This is whom people love at Christmas time: the baby Jesus, Santa Claus and Joey Arias. Not necessarily in that order.
Before an adoring, joyfully rowdy, sold-out audience at Joe’s Pub on Friday, singer/performance artist Arias intended to usher in the Mayan apocalypse-the show was called “The End of the World”-but, since we’re all still here, it stands to reason that the Mayans might have been wrong.
So, I suppose that makes it a Christmas show retroactively. A Christmas show on a stage decorated with an eight-foot tall, bright-orange, glitter-and-tinsel-trimmed Mayan calendar. A gorgeous and brilliantly-executed piece of scenery created by Machine Dazzle, multi-disciplinary downtown artistic genius. Machine is also one of the amazing Pixie Harlots, who, in addition to Narcissister (link NSFW, but unmissable), were guest performers at the show. Arias was backed by a four-piece band led from the piano by Thomas Bartlett, among them special guest Cornelius Loy on the theremin.
Arias came out in a burlap dress, demonstrating his humility. Just kidding! (Not about the burlap; that really happened!) It was an ironic joke, because the whole crowd at Joe’s was well aware that he usually dresses not only fashionably, but in couture-often designed by his good friend Thierry Mugler, who wrote one of the songs Arias performed in the show. When he changed out of the burlap, it was, indeed, into a couture gown (though not by Mugler) that was mostly see-though below his signature corseted wasp waist. As the show got boozier, Arias began interacting more flirtatiously with the audience. At one point he hiked up the dress, squatted down, put his crotch in the face of someone in the front row and screamed “Look!” This was pretty funny anyway, but more so because the fur cuff at the bottom of the hiked-up dress actually covered his crotch up more than the sheer fabric of the dress falling normally.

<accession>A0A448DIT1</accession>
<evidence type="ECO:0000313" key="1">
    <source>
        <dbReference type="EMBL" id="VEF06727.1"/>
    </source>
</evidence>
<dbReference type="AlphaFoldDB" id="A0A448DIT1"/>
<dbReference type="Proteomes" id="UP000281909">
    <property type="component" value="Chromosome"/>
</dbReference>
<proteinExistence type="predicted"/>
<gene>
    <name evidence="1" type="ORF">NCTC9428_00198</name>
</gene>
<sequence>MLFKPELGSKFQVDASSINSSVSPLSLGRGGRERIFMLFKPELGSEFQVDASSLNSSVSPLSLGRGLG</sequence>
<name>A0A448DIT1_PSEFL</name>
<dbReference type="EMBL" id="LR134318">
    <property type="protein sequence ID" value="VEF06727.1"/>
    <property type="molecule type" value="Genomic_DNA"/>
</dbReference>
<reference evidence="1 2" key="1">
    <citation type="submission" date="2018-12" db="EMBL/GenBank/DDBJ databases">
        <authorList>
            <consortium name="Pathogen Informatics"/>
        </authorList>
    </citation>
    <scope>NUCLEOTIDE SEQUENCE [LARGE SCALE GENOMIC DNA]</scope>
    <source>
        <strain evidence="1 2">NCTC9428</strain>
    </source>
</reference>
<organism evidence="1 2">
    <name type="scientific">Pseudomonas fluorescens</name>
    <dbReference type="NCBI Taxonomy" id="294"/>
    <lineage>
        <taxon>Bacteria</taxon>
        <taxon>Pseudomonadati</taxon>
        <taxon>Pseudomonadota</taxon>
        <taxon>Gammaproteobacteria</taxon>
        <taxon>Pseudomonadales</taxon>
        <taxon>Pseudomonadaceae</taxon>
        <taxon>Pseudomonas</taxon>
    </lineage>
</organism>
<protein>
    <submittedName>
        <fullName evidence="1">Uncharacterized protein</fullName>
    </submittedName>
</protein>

He opened the playful, informal show by introducing himself as Billie Holiday. Fans know Arias for his expert mimicry of Holiday’s distinctive voice and sophisticated jazz phrasing. He sang Holiday’s God Bless the Child, changing the lyrics at one point to address the audience: “God bless all you fuckers.” Later on, Arias sang White Christmas in the voice of Holiday. Throughout the theremin solo during that song, he pantomimed riding a horse, and, since he truly knows what the Christmas spirit is all about, he quipped, “I like you Santa Claus. Don’t touch my ass” as the song was ending. God bless us all, every one.
The other Christmas number came courtesy of the Pixie Harlots. They performed a sultry dance number to Frankie Goes to Hollywood’s “The Power of Love,” a Christmas power ballad (not to be confused with the Celine Dion or the Huey Lewis and the News songs of the same name). As they danced in front of the Mayan calendar, they revealed that the Mayan god’s face at the center covered a secret compartment containing a pizza.
In many of the songs, Arias used his unique jazz scat style of ethereal, high-pitched vocalization. It’s a genuinely masterful technique, and he’s a gifted musician. While singing Led Zeppelin’s Kashmir, there were moments when Arias’ scat vocals were indistinguishable from Bartlett’s synthesizer and Loy’s theremin.
Arias sang his late friend Klaus Nomi’s Nomi Song. Nomi was a trained operatic countertenor, which Arias is not, and he declared it “a really fucking hard song to sing” when he finished. No matter the difficulty, he crushed the performance.
Someone in the audience recorded Nomi Song and put it on YouTube. That person’s other videos of the show are here: the Pixie Harlots (including the pizza), White Christmas (including the horsey dance), and Kashmir.
If this review seems breathless and enthusiastic, it’s because Arias consistently elicits that reaction. He’s an incandescent performer and a force of nature. Although, not the kind of force of nature that leads to world-wide cataclysm. Sorry, Mayans.